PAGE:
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Hi,

1) When a dog walks in a cute way (takes tiny steps), can I use one of these?

- scuttle/trot

2) I know that I can say 'it's only now that I realize', but I was wondering if I can also say 'it's only here that I realize'.

3) I was told by a native speaker that I can't say 'the students have thinned out since the last lecture' to describe a situation where less students attended a certain lecture than the week before. I can only use it when talking about a crowd or an audience. Is there a way I could use 'thin out' and 'students'? It'd sound weird if I was referring to them as audience or crowd.

Thank you.

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Ann225) When a dog walks in a cute way (takes tiny steps), can I use one of these?- scuttle/trot

Yes

Ann2252) I know that I can say 'it's only now that I realize', but I was wondering if I can also say 'it's only here that I realize'.

I don't see why not if the context is right.

Ann2253) I was told by a native speaker that I can't say 'the students have thinned out since the last lecture' to describe a situation where less students attended a certain lecture than the week before. I can only use it when talking about a crowd or an audience. Is there a way I could use 'thin out' and 'students'? It'd sound weird if I was referring to them as audience or crowd

I'm sure people say that.


BTW, while less students is common, it's better to use fewer students.

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Thank you.

In that case, does this sentence sound good to your ear?

"The students always begin to thin out after the fifth or sixth lecture."

Thank you.

I wouldn't be surprised to hear that. I personally would not use thin out or thin down in this context but rather something like "The number of students always begins to drop after the fifth or sixth lecture."

The sentence, "The students always begin to thin out after the fifth or sixth lecture.", is ungrammatical. "Students" cannot "thin out." The sentence, "The number of students begins to thin out after the 5th or 6th lecture.", is also ungrammatical. "The number of students" cannot "thin out." The following is okay:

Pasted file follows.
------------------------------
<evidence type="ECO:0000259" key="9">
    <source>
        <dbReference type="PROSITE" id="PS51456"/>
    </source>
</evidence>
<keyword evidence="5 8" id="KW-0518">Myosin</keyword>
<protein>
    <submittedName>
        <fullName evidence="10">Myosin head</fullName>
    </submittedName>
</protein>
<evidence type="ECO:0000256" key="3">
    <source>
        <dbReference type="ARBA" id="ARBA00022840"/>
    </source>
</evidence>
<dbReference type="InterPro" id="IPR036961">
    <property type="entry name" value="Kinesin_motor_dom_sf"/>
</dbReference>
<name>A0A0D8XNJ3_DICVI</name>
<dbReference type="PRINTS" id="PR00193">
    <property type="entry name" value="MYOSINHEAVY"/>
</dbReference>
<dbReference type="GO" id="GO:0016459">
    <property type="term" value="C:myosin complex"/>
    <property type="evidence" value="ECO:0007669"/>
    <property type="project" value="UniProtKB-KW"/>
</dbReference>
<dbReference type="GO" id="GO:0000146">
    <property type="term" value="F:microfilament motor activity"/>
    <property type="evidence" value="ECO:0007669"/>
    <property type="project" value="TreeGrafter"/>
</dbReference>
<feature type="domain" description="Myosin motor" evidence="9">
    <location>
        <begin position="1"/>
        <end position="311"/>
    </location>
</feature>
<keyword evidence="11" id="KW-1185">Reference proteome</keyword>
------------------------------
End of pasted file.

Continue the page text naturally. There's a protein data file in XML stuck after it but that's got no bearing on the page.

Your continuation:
"It's hard to keep students interested in this series. Their numbers always begin to thin out after the 5th or 6th lecture."


"Numbers" can "thin out."


Here's another example:


"This is a college town, and students inundate it every term. But the number of students here has declined by 5% in the last 10 years." (This is okay. But you cannot say, "The number of students has thinned out in the last 10 years.")


"This is a college town that depends on students for a lot of its business. But their numbers have thinned out significantly in the last 10 years and businesses are hurting." (This is okay. "Numbers" can "thin out.")

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1. You would never use the word "scuttle" like this. This is a word that has very negative connotations.


2. The phrase, "It's only here that I realize...", would be very unusual. I cannot think of a situation offhand where it could be used.

anonymousThe sentence, "The students always begin to thin out after the fifth or sixth lecture.", is ungrammatical.

Hmm. The usual definition of 'grammatical' is that the sentence follows all the rules of grammar, not all the rules of logic.

The students always want to explode after the fifth comma is perfectly grammatical.

I think you're saying that you object to the usage, not to the grammar.

CJ

Ann225the students have thinned out since the last lecture

At every lesson the number of students lessens. That's why they're called lessons. Emotion: smile

CJ

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